Benjamin Franklin famously said, “in this world, nothing can be said to be certain, except death and taxes.” As we all check off our tax returns this month, a study from Allianz reported that 61% of people fear running out of money more than death!
When we meet with clients for the first time, we always ask them to bring any statements, tax returns and retirement income plans they have on file. They normally have plenty of bank and brokerage statements (sometimes boxes of them) and tax returns. But, very few have a written retirement income plan. Do you?
If so many people worry about running out of money in retirement, why don’t more people have a written retirement income plan? As people retire (or approach retirement), we think it is essential that they have a written plan which shows their sources of income – year by year – for as long as they live. Retirement income is normally derived from:
- Social Security – how and when to take it are the key questions;
- Pensions – for those lucky enough to have one!
- Personal Savings – and how to turn that into reliable income?
Our greatest satisfaction comes from helping people develop a written retirement income plan (it can be one page or a multi-page report). We can develop it together and when complete, review it annually to ensure you have complete peace of mind in retirement.
Do your taxes but don’t worry about running out of money in retirement. Contact us and let’s schedule a time to start building your personalized plan!
Our practice is focused on developing income plans for those at or near retirement age. More broadly, though, we enjoy helping clients live a more satisfying retirement – emotionally, mentally, physically and psychologically.
As dementia and Alzheimer’s disease become more common, we have been interested to learn more about how the brain ages and strategies to minimize cognitive decline. Many of you may know our business partner, Fran Tarkenton, who at 76 years old, continues to start and run businesses, write books, and innovate. But, did you know:
- Giuseppe Verdi was still composing operas in his 80s.
- Frank Lloyd Wright designed his last building at 89.
- Robert Frost (poetry), George Bernard Shaw (playwright) and Georgia O’Keefe (painter) were still producing well into their 90s.
Fran’s partners at Deans Consulting have developed a white paper on “Strategies for Minimizing Cognitive Decline.” The short answers include:
- Get more exercise
- Eliminate processed sugar
- Make simple changes to your diet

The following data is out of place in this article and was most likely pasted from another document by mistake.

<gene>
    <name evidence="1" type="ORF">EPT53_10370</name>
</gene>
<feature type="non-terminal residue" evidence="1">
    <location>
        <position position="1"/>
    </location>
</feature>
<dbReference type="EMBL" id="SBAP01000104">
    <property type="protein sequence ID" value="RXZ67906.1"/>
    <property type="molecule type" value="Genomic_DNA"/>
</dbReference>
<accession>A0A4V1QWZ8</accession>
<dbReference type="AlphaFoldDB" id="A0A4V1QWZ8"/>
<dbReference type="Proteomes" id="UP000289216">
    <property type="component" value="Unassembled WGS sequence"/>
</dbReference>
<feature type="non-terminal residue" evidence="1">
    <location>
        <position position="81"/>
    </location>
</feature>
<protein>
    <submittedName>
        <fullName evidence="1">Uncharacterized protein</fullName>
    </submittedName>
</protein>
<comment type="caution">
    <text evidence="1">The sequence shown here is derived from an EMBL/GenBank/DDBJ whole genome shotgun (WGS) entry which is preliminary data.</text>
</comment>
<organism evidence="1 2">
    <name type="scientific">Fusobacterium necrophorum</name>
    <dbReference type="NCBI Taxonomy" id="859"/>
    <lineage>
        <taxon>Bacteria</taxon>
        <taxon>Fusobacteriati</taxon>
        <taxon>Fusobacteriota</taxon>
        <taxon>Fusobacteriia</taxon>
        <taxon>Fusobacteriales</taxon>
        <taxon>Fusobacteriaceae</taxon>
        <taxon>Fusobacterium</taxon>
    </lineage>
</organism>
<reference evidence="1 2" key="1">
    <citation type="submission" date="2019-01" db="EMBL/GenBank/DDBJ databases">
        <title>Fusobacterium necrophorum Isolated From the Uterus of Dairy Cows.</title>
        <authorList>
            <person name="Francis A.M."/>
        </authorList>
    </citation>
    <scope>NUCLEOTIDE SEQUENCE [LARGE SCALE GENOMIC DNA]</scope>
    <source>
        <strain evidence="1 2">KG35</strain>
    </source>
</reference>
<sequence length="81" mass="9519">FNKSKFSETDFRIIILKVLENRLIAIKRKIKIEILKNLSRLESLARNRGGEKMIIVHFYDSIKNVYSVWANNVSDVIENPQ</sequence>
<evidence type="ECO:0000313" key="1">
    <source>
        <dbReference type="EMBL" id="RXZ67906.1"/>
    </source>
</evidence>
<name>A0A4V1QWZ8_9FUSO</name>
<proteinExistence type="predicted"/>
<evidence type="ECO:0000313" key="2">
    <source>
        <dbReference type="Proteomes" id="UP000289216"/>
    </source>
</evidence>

- Learn new things, play, socialize and be productive
For a copy of the full report on “Strategies for Minimizing Cognitive Decline,” contact us. And as always, let us know if we can help develop a written retirement income plan for YOU!
Here’s to a healthy retirement!
If you are prudent you know how much monthly income you will need to meet your basic needs in retirement. For some people, it is $4,000 per month, for others $10,000 per month and for some, it can be $15,000 to $20,000 per month in retirement. It all depends on where you live, how you live and of course, how long you live. Our written retirement income plans start with that base assumption and adjust annually for inflation.
But, are you thinking about health care costs as you age? Here are some interesting statistics:
- If you are 65, your average additional life expectancy is 18 years (for men) and 21 years (for women). So, on average, 65 year olds will live until they are 80 to 85 years old. Of course, the lucky ones will live longer!
- Fidelity Investments estimates that a 65 year old couple, who retired in 2015, needs about $245,000 to cover medical expenses throughout retirement. This applies to retirees with traditional Medicare coverage and does not include costs of dental care, long-term care or OTC medicines.
- About 70% of people over 65 will need long-term services and support at some point in their lives. Medicare and most health insurance plans (including Medigap policies) don’t pay for long-term “custodial care.”
- On average, assisted living can cost $40,000 per year and nursing home care can cost $71,000 to $78,000 per year (semi-private or private rooms).
Most of my clients hate long-term care, though, because it can be expensive, premiums can increase and if you don’t need it, it can feel like wasted money! But, there are alternatives available (asset-based long-term care) that offer simplified issue, long-term care benefits and return of premium or death benefits, should you not need care.
Contact us for an informative white paper, Preparing for Your Retirement: Planning for Health Care Needs In Retirement, and let’s talk about how and if your income plan provides for your long-term care needs, if and when you need it.